The ministerial statement itself, a compromise document, for the most part blandly supported the existing international drug control regime, although it, too, signaled a shift toward a more public health-oriented approach, and it obliquely referenced ongoing dissent by noting "the ongoing discussions in some regions on how to address the world drug problem, in light of the current situation and policies, and emphasize the importance of a broad, transparent, inclusive and scientific evidence-based discussion among Member States, with inputs from other relevant stakeholders, as appropriate, in multilateral settings, on the most effective ways to counter the world drug problem consistent with the three international drug control conventions…"

But behind the smooth language of the official statements, there was real anger and dismay at the toll of more than a half-century of global drug prohibition.

"People have been sacrificed in our actions to tackle the drug problem," Colombian Justice Minister Gomez Mendez told delegates. "We call for more effective ways to achieve the objectives stated in international agreements. Alternatives are needed. Drug policies cannot travel at the speed of a telegraph while drug problems develop at the speed of broadband Internet."

[image:3 align:left caption:true]"We should not be driven by ideologies and wishful thinking. We unfortunately know today that the idea of a drug-free world based on the belief that, if we eradicate supply, we will reduce demand, is not achievable. We should look to and evaluate alternative regimes appearing in North and South America and in Europe rather than just be silent about it", said the Czech Republic delegate, echoing the calls for drug policy reform made by not only Colombia, but also Guatemala, Ecuador, Mexico and Uruguay.

"Since 1961, due to a rigid and narrow interpretation of the UN drug conventions, there has been one single means to control the use of cannabis -- criminalization has been imposed, "said Diego Canepa, representative of the delegation of Uruguay. "We have don't have a magic recipe, but we are trying to find a way out and snatch the market away from traffickers. We have a responsibility to represent our citizens, and not to take the challenge and act accordingly would be an unforgivable error."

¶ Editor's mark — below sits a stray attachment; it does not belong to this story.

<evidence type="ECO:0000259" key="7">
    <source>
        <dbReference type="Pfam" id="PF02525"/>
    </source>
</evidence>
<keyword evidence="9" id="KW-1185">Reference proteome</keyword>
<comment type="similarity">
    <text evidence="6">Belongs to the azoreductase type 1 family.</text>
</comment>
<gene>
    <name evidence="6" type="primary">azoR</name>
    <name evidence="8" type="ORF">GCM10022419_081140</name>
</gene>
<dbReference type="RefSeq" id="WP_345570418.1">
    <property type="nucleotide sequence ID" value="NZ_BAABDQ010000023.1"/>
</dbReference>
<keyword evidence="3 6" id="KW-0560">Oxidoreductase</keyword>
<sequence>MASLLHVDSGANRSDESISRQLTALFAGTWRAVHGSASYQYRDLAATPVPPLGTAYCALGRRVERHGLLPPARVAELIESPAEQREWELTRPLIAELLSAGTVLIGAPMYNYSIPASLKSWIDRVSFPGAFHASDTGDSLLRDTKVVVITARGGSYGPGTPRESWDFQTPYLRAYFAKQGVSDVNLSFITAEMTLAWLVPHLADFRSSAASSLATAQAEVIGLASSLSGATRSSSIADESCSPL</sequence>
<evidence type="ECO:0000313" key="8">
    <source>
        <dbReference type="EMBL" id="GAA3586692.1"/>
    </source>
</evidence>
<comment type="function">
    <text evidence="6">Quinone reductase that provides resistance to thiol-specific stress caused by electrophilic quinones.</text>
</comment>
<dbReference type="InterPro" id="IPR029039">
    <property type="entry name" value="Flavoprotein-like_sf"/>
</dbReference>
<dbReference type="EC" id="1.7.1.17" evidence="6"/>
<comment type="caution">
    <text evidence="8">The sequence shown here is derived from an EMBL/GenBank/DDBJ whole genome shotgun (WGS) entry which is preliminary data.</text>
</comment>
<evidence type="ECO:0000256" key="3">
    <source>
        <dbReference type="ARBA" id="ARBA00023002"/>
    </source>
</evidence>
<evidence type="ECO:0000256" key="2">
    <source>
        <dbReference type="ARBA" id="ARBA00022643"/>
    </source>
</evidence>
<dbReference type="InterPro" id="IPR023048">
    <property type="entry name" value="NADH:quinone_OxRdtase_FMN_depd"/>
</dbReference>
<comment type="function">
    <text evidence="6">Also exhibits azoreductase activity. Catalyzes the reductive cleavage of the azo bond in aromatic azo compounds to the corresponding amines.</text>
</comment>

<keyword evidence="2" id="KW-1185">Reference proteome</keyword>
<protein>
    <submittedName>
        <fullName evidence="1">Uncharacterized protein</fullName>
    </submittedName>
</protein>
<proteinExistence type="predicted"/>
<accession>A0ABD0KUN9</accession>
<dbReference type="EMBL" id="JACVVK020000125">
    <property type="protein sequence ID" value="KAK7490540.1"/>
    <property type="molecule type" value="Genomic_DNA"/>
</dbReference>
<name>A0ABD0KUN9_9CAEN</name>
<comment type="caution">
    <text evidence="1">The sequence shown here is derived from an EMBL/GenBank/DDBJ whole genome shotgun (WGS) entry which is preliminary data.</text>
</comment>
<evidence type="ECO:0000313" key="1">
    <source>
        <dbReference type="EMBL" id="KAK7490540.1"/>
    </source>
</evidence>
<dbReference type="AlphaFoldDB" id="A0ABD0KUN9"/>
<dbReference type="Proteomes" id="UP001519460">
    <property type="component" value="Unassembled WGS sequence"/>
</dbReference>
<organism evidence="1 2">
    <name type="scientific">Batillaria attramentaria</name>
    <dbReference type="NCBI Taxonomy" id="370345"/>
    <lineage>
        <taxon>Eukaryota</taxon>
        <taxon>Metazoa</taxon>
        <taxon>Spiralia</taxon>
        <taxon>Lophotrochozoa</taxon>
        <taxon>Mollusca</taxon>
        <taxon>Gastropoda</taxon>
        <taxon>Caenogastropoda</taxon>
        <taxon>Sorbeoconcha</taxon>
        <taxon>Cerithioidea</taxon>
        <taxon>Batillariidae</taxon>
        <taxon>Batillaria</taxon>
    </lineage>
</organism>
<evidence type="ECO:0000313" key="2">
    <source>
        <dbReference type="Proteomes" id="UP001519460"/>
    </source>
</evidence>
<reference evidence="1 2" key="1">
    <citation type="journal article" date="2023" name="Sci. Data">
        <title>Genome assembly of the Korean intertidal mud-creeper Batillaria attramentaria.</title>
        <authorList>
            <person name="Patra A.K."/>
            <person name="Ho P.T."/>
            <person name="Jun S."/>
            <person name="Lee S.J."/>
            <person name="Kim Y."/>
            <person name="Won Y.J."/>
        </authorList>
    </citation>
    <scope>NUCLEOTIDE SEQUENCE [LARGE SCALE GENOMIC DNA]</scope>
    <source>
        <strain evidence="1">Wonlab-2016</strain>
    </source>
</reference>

The Mexican delegation said that health policies should be encouraged instead of the criminalization of drug use and that a thorough review of the international drug strategies is required. The delegation of Guatemala highlighted that "the revision of the UN drug conventions is needed and that the Latin American hemispheric debate is ongoing."

"The failure of present drug policies has generated questions from governments, policy-makers, intellectuals and civil society organizations from across the region," said the Ecuadorian delegation. "Many voices are calling for a change in paradigm in the understanding and approach to the drug phenomenon."

Even the US delegation was sounding eerily reformist. Acting Office of National Drug Control Policy (ONDCP -- the drug czar's office) head Michael Botticelli called for continuing down "the path of criminal justice reform" and cited recent Obama administration moves to minimize mandatory minimum drug sentences.

But the call for reform came most loudly in the person of Eliot Ross, representing the International Network of People Who Use Drugs, who noted that human rights law and drug control law continued to be inconsistent, and called for a comprehensive overhaul of the treaties and amnesty for drug prisoners.